Talking history: 'It's important to know the stories'

Date: Apr 30, 2022

Publication Type: Blog

Subject: Newspaper

Dhämbiŋ Burarrwaŋa has been a part of the Learning on Country (LoC) Program since 2016 and has been integral to the success of the program in Galiwin’ku. This year is her last as a LoC Galiwin’ku Cultural Advisor because she will be moving back to Maṯa-Maṯa soon, to be closer to her family and support the Homelands Learning Centre.

“When I was born, I was wrapped in paperbark to keep warm. My mother and father and family stayed at Lathaŋaŋur, on the long beach called Waḻitŋurra. It was there that my father gave me the the names Lathaŋa and Beyalŋa.

My family put me into a canoe my father had made and paddled back down the peninsula to the homelands at Maṯa-maṯa. We had two canoes, one called Djulpan and the other called Bamaduka.

My father had four brothers, three of them travelled with us everywhere. My father had seven wives: Djulka, Dhopi, Gulanu, Gopayurmi, Matjunaru, Yundurrŋu and Wapulkuma.

When I was a young girl I would travel around with my parents to different places and I would help my father make fire and do things. I would sit on my father’s knee and he would tell me stories about his life and our family and the Country.

At the different times of the year we would travel to different places and there we would learn the names of the Country and the stories of the places.

When I was a girl I learnt about the places that I was related to and the place called Bawaka – my family home. I learnt about Ŋapinya which is my mother’s homeland. I learnt about Maṯa-maṯa, my grandmother’s land and I learnt about my mother’s mother’s mother’s land, and Gurrumuru my sister’s Country. 

Ms Burarrwaŋa with Galiwin'ku LoC students and a staff member from Galiwin'ku Women's Space.

When I was a teenager I moved to Galiwin’ku, where I went to school and made lots of friends. My girlfriends and I would go for walks after school; we learnt about friendship and each other’s Country and each other’s lives. We would learn about the flowers and plants, and the seasons, animals, fish and maypal (shellfish) of this place.

Later, when I was a little older, the science teacher, Ian Morris, would take us out to learn about the animals of Galiwin’ku. It was here at Galiwin’ku that we first came into contact with Balanda and here we learnt about the Balanda law and rules.

When I was a girl I was promised to my husband. In a ceremony the husband came to my mother and father and they made a promise of me for when I grew up. This is the way that we all were married when I was a girl and I was happy to be married in this way.

I have followed the law and cared for my husband and our children. We have one daughter and two sons.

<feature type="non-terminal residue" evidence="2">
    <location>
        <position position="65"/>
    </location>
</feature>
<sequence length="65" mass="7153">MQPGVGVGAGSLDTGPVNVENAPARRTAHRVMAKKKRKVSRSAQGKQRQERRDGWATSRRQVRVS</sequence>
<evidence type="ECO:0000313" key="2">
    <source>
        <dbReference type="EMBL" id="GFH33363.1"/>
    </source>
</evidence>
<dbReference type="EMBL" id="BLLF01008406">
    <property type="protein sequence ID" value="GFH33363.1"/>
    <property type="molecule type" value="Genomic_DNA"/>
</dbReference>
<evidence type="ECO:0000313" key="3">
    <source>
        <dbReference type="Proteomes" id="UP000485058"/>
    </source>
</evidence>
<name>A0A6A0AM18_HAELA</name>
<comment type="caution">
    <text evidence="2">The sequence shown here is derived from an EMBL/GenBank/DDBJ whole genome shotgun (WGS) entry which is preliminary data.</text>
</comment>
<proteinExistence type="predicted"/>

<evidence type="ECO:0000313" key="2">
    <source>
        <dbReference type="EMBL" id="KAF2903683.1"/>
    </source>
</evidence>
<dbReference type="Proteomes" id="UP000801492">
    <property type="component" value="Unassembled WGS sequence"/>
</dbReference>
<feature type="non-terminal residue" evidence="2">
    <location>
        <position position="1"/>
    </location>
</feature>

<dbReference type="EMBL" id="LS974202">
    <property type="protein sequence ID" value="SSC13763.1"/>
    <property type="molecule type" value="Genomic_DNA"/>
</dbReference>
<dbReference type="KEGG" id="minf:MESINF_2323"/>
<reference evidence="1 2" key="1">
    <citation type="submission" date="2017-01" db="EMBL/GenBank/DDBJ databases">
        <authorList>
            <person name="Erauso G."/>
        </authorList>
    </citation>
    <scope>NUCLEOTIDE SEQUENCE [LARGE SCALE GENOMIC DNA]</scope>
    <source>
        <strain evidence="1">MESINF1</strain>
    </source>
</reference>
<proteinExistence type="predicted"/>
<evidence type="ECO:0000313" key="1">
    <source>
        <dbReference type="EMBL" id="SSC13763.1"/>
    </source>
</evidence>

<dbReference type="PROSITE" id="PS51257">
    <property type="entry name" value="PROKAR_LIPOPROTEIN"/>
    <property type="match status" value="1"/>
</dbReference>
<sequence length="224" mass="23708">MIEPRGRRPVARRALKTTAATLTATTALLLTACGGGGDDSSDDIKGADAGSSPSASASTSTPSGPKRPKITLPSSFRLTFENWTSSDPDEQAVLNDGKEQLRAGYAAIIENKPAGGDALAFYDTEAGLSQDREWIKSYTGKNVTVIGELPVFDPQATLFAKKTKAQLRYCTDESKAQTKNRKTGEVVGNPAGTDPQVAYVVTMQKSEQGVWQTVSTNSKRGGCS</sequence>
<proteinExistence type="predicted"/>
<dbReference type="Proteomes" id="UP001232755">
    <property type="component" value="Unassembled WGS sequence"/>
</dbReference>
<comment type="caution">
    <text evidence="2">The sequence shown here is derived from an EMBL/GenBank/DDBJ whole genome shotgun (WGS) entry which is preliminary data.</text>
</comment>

When I left school I began to work at the Gracella Sewing Centre with sister Buṯanbil, and later I became a teacher and worked on the Homelands at Maṯa-Maṯa.

I worked as a teacher at Galiwin’ku and then I worked for Red Cross and for Yalu, teaching young women how to be better mothers as part of the Indigenous parenting service. I also worked for the Galiwin’ku Women’s Space and volunteered for the family violence group. 

Ms Burarrwaŋa says the Learning on Country Program is a way for her to teach children about their relationship to Country, to sea, to the freshwater and to the bush.

Later I started work as a Miyalk (female) Ranger and then the school outreach work, teaching children about their Country, before starting work with the Learning on Country program.

The Learning on Country Program is a way for me to teach children about their relationship to Country, to sea, to the freshwater and to the bush. I can talk to them about their relationships to the animals, plants, birds, and fish of the Country they live in. I can tell them about the seasonal availability of bush resources and the return of certain kinds of animals in the year. I tell children about when to light fires and whose Country it is. Most importantly I teach children about their relationship to each other and the Country that they live on.

What is most important are the stories of the Country. All of the different countries have stories and languages and colours and dances and ceremonies. These dances and ceremonies and colours are linkages that tie all the people of this place together and to the land. It is a network of links to our ancestors and their stories and their creations that make us all one people.

It is these understandings about the importance of our myths, legends, languages that are so critical. This is the work that I do because I understand how important it is to be related to Country and to know the stories of Country.